This is a nice offering from Ravensburger. Ryan Miller and the team behind the game are all long-time card game players with deep roots in local, organized play. They know games rely on local play and they know local stores need support to do that.
In a perfect world for card gamers, it would only be sold in your LGS. But realistically, Rav would be dooming the game if they didn’t sell in big stores.
Organized Play + Hobby Store Program
For the last few months, stores have been able to apply to a couple of official programs. The Hobby Store Program is a way for Rav to choose stores that are accessible, professional, and friendly to new and younger players.
They have to submit an application and video of their store with lots of proof to show they stock and sell different games, support local play, and the store is accessible and safe.
These stores will be sent a free 2023 Hobby Retailer Kit kit with a metal Lorcana sign, a couple of window clings, and 40 copies of a normal Tinker Bell – Tiny Tactician card to give to people interested in Lorcana.
Stores that get into the Organised Play program meet a higher set of standards with minimum numbers of tables to play on and accessibility requirements. They can get the Organized Play kit which supports 12 weeks of Lorcana League with promo cards, pins, and extras.
It’s a decent program with nice rewards, and it encourages participation over winning. Stores can also choose how they want to distribute rewards if locals prefer competitive play.
A healthy, regular player base means people in your store that need feeding and watering. They’re then surrounded by all sorts of games and fun things they can buy right there.
Learn more about Lorcana League and Lorcana Organized Play
OP + HSP Stores Prioritized
Rav have sent lists of OP stores to distributors. Those stores all get a guaranteed amount of booster boxes and products so they have a decent (if not amazing) amount to start a local scene with.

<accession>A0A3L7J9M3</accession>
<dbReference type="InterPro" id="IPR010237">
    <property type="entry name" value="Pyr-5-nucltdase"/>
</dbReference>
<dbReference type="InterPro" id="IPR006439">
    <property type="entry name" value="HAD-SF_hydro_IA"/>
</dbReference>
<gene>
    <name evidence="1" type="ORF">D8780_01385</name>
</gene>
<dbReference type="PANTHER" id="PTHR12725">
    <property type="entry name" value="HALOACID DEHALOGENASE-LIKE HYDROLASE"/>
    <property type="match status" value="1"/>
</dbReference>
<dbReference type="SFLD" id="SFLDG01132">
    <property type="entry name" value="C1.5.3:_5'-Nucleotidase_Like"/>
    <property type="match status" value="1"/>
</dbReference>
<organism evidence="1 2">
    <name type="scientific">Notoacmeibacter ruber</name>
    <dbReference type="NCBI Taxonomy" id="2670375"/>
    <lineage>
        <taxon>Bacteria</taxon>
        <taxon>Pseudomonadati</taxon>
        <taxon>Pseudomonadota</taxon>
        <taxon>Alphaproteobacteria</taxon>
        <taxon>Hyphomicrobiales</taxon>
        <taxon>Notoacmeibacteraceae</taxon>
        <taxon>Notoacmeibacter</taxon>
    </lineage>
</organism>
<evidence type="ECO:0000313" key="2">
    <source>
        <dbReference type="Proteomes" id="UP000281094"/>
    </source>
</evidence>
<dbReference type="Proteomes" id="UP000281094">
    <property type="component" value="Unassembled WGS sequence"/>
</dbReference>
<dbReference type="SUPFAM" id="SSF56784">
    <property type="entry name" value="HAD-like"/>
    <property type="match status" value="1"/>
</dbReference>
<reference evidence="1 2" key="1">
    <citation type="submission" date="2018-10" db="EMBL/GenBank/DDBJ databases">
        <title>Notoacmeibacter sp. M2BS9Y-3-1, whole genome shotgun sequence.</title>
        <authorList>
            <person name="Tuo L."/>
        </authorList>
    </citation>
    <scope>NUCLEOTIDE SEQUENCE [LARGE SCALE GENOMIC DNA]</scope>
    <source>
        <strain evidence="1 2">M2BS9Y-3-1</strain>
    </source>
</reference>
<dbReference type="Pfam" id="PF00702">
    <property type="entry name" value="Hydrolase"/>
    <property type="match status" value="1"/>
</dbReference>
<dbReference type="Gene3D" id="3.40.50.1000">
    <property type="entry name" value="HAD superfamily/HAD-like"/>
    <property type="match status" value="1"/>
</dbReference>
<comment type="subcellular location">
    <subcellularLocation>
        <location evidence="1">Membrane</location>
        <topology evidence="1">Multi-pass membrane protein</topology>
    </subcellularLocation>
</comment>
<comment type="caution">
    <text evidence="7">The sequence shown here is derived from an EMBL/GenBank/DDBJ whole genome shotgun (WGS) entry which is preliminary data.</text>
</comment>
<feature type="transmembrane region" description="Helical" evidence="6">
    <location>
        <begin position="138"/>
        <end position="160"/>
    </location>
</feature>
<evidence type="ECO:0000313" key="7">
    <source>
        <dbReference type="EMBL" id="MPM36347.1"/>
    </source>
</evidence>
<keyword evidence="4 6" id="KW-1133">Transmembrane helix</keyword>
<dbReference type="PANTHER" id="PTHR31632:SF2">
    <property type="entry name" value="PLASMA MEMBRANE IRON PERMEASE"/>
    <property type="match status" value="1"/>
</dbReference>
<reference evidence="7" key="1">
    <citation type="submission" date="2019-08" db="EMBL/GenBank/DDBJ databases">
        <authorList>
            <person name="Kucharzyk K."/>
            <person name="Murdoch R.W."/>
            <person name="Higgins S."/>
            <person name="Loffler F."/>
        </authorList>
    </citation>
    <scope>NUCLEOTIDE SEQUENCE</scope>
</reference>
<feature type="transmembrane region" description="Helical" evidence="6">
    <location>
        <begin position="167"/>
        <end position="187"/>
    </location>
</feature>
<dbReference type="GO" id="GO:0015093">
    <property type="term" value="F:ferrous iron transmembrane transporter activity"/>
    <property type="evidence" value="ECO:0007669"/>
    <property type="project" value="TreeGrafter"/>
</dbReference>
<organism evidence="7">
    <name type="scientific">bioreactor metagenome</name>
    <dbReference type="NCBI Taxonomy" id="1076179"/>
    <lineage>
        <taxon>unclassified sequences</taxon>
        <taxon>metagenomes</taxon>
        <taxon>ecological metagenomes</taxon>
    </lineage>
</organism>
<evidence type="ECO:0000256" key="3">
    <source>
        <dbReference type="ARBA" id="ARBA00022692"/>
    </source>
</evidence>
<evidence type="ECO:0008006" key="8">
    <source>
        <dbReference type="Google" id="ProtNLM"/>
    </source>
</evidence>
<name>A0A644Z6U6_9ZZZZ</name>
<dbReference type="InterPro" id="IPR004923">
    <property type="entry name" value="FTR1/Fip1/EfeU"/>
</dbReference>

HSP stores are prioritized over stores that aren’t in the program. They don’t get OP kits but can host local game nights if they want to. As the stock gets easier to get hold of, more stores will be accepted into the OP and HSP program, and more local play scenes will be available.
This centralizes local play and rewards stores that support players. It is a big shame that so many great stores won’t get anything and won’t be in the OP program to start with.
That’s purely because there isn’t enough to go around. If every store is given an amount of product equally, everyone would get almost nothing. That would apply even if the product were only to be given to stores with space for local play.
The OP and HSP programs will start to accept more applications nearer to the release of set 2 (in three months). Stores that already got in don’t need to re-apply.
No 1st Edition + No Unique Promos
Collectors (like me) foam at the mouth for anything “special”. Promo cards, alt arts, crazy rarities, 1st edition, unique cards – we must have them all. It’s fun having these, but they also drive up demand.
Initially, it looks like Lorcana was intended to have a 1st Edition run with stamps. You can see them on the D23 Expo set and some early product shots. We go in-depth in Does Lorcana Have A First Edition?
But apart from the first promos, no cards or boxes have a 1st Edition stamp. That means if you buy The First Chapter next year, the cards and product boxes should all be the same as the ones from release day.
A First Edition would have created an insane demand and meant a higher percentage of people deciding just not to open at all. Ryan has even said following up that they want to get Lorcana into the hands of people that will open the cards, and that a 1st Edition would have been counterproductive.
Promos also drive hype. In many cases, people will buy products or attend events just for the promos. Some games have promo cards with unique rulings that can’t be obtained anywhere else. If they’re powerful, they become really expensive on the secondary market.
From the outset of the game, brand manager Ryan Miller stated “I don’t like to say ‘never’ when working on a trading card game, but here I go: We’ll never do a promo card or collection that you can’t also get out of the regular product“.
So you can get promos with different stamps, maybe different foils or art, but nothing you can’t also get in a normal set. This is a great idea. It won’t really affect the main sets release but it will help long term.
Sales Limits / Online Shipping
It looks like every distributor was given quite strict guidelines to hand down to stores about limits per person and online sales. Those were: –
- Distros could not sell to online-only stores
- A list of OP and HSP stores were given to distros, those stores get priority over others with a minimum amount of each product
- Sales should be limited to 1 of each product per person
- Online sales are heavily discouraged, everything should be sold in person
- Any orders to be posted and not picked up should not be sent until September 1st.
- Pre-orders were discouraged as allocations would be very likely to occur